Introduced by Sen. John McCain (R-AZ) on May 9, this bill looks to amend the “Communications Act of 1934 to modify the types of programming constituting the minimum contents of basic tier service” and to permit “multi-channel video programming distributors…,except with respect to…basic tier service, to provide subscribers with any channel of video programming on an a la carte basis.” It is currently being considered by the Committee on Commerce, Science and Transportation.

A majority of these bills deal with wireless communications and the “unlocking” of devices so that consumers are allowed to chose their wireless provider. For the most part, they are looking to achieve similar objectives and it will be interesting to see if any one predominates in the coming months.

Unlocking Technology Act of 2013 (H.R. 1892) (http://thomas.loc.gov/cgi-bin/query/z?c113:H.R.1892:)

This bill was introduced on May 8 by Rep. Zoe Lofgren (D-CA) and has since been referred to the Subcommittee on Courts, Intellectual Property and the Internet. This bill seeks to amend the current “prohibition under federal copyright law” and “declares that it shall not be a violation to: (1) circumvent a technological measure if the purpose is to engage in a use that is not an infringement… or (2) use, manufacture, import, offer to the public, provide, or otherwise traffic in any technology, product, service, device, component, or part primarily designed or produced to facilitate non-infringing uses of protected works…”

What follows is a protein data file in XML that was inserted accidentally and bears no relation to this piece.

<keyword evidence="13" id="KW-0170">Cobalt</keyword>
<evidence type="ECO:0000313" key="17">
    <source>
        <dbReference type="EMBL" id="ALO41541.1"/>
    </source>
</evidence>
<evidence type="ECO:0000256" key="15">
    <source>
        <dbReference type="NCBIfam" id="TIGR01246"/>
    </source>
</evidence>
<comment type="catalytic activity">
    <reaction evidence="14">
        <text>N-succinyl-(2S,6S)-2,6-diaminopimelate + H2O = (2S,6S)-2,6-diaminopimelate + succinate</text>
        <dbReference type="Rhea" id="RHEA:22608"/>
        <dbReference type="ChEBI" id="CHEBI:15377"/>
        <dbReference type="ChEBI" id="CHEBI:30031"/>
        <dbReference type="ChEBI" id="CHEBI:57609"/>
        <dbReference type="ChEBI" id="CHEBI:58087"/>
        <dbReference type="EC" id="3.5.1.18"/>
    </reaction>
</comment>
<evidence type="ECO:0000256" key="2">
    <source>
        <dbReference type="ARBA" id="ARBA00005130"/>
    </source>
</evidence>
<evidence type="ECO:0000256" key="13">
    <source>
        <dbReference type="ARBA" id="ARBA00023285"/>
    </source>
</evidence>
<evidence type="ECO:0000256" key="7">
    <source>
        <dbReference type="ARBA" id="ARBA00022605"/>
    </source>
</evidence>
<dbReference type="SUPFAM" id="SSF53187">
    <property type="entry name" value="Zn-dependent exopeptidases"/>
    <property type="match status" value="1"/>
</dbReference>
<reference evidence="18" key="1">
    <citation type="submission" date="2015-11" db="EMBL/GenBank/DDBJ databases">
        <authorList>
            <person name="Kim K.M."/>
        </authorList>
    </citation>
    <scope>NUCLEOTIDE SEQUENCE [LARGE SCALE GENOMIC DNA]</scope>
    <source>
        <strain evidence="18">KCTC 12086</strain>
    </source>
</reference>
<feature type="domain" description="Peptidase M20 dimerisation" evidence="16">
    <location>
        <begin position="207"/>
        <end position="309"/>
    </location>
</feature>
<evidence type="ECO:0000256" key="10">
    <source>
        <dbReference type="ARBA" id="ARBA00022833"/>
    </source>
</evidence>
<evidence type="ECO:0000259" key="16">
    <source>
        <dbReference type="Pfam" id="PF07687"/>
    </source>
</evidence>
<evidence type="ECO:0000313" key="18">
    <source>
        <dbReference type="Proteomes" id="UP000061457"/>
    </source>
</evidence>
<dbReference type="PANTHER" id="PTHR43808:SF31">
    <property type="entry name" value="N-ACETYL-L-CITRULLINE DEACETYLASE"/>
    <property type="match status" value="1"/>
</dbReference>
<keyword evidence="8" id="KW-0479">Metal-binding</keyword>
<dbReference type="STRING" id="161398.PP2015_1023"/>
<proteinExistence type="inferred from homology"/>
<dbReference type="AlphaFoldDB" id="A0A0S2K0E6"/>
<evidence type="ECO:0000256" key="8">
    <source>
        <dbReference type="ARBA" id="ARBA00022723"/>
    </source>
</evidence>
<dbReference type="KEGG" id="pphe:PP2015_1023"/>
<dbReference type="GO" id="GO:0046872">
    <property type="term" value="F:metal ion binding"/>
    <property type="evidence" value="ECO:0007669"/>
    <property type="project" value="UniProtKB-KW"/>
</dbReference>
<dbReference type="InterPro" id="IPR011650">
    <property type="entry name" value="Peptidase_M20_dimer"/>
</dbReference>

Unlocking Consumer Choice and Wireless Competition Act (S. 517 and H.R. 1123) (http://thomas.loc.gov/cgi-bin/query/z?c113:S.517: and http://thomas.loc.gov/cgi-bin/query/z?c113:H.R.1123:)

Referred to the Committee on the Judiciary, this bill was introduced by Sen. Patrick Leahy (D-VT) on March 11 and Rep. Bob Goodlatte (R-VA) on March 13. If enacted, it would repeal a “Library of Congress rulemaking determination…regarding the circumvention of technological measures controlling access to copyrighted software on wireless telephone handsets for the purpose of connecting to different wireless telecommunications networks.”

Wireless Device Independence Act of 2013 (S. 467) (http://thomas.loc.gov/cgi-bin/query/z?c113:S.467:)

This bill deals specifically with the Digital Millennium Copyright Act (DMCA) and access to copyrighted material. It was introduced by Sen. Ron Wyden (D-OR) on March 5 and is being considered by the Committee on the Judiciary. In short, it would allow unlocking of mobile devices if “(1) the user legally owns a copy of the computer program, (2) the use of the program is solely for connecting to such wireless telecommunications network, and (3) the access to such network is authorized by the network operator.”

Wireless Consumer Choice Act (S. 481) (http://thomas.loc.gov/cgi-bin/query/z?c113:S.481:)

This bill, introduced by Sen. Amy Klobuchar (D-MN) on March 6, is being considered by the Committee on Commerce, Science and Transportation. The bill “requires the Federal Communications Commission to direct providers of commercial mobile services and commercial mobile data services to permit their subscribers to unlock any type of wireless device used to access such services.” It is not designed to alter existing contracts between providers and subscribers.